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Supernova Dust Fell to Earth in Antarctic Meteorites

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Antarctic meteorite

A section of the LaPaz Icefield 031117 meteorite, courtesy of NASA.

Two primitive meteorites collected in Antarctica appear to contain grains of silica—the stuff of quartz and sand—forged in an ancient supernova that predates the birth of the solar system. In fact, some researchers believe that it was just such a stellar explosion that triggered the formation of the solar system from a cloud of dust and gas billions of years ago. Whether or not the Antarctic meteorites contain a record of that fateful cataclysm, they do contain a supernova by-product that has never before been found on Earth.

Researchers have identified so-called presolar grains in several primitive meteorites, which more or less preserve the chemistry of the raw materials from which they formed at the dawn of the solar system. Some presolar grains spilled into the molecular cloud that would become the solar system from nearby supernovae, and some seem to have arrived on the winds expelled from aging stars.

Presolar grains stand out from the rest because of their unusual mix of chemical isotopes, “which cannot be explained by any known process acting in the solar system,” according to a study in the May 1 issue of the Astrophysical Journal Letters. “Their isotopic compositions can only be explained by nuclear reactions occurring in stellar environments.”

In the new study (pdf), Pierre Haenecour of Washington University in St. Louis and his colleagues analyzed two meteorites collected in Antarctica in 2003, each named for a geographic feature near the spot where the meteorite fell. (Antarctica makes an ideal hunting ground for dark-colored meteorites, which stand out clearly against the ice fields.) Grove Mountains 021710, found by a Chinese expedition, and LaPaz Icefield 031117, collected by U.S. searchers, each harbor presolar grains of silica (SiO2), the researchers found, as evidenced by the grains’ enrichment in a heavy isotope of oxygen known as oxygen 18. That signature points to the grains’ formation in a type II supernova—the explosion initiated by the collapse of a massive star’s core. Other researchers had spotted presolar silica in meteorites before, but those grains had different isotopic signatures that indicated that they came from an aging star called an asymptotic giant branch (AGB) star rather than from a supernova.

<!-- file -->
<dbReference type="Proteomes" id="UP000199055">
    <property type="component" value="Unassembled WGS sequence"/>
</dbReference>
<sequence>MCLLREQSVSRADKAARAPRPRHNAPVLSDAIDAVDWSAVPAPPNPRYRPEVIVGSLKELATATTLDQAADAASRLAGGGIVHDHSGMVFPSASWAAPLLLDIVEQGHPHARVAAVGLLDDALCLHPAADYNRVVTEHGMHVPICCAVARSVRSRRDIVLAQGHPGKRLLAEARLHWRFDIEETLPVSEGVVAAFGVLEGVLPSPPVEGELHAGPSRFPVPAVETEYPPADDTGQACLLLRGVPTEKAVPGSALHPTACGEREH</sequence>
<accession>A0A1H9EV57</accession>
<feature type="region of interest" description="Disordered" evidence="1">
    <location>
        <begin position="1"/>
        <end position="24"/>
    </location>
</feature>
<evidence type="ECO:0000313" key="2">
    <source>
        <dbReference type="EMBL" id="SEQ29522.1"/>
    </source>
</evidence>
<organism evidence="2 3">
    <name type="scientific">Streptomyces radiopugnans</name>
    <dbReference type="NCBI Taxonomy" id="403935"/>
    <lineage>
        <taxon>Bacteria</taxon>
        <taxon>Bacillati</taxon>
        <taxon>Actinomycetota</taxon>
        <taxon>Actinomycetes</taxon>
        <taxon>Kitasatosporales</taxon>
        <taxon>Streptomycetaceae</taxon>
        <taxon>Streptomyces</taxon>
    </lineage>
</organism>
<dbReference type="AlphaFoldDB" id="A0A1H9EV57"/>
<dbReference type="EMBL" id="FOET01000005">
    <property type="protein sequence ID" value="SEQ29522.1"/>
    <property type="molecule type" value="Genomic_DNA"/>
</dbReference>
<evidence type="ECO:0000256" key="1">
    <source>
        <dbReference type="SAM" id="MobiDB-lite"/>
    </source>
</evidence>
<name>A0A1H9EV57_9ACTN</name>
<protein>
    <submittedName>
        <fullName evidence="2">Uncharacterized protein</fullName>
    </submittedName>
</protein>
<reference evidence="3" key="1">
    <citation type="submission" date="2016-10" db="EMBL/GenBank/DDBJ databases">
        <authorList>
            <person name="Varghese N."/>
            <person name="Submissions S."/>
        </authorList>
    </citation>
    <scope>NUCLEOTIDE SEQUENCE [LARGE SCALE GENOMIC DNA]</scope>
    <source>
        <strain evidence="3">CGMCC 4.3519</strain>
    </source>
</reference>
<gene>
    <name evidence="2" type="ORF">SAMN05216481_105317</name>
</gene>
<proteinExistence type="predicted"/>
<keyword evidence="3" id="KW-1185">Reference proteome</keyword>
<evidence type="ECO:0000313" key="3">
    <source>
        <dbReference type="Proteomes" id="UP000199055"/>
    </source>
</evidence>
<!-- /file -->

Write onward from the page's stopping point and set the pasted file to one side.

The conclusion by Haenecour and his colleagues that a supernova seeded our corner of space with silica grains, among other types of dust, lends laboratory support to a 2008 study, using the Spitzer Space Telescope, that spotted the possible spectral signature of silica in the remnant of a supernova that exploded in the Milky Way so recently that its light reached Earth just 300 or so years ago.

Amassing and analyzing these presolar grains is more than just an exercise in interstellar history—a shock wave from a nearby supernova or the gentler expulsions of an AGB star could have stirred a cloud of dust and gas to collapse into the system of sun and planets that we inhabit today. Collecting presolar detritus allows astrophysicists a glimpse into the violent inner workings of dying stars and may ultimately help pinpoint just how the solar system came to be.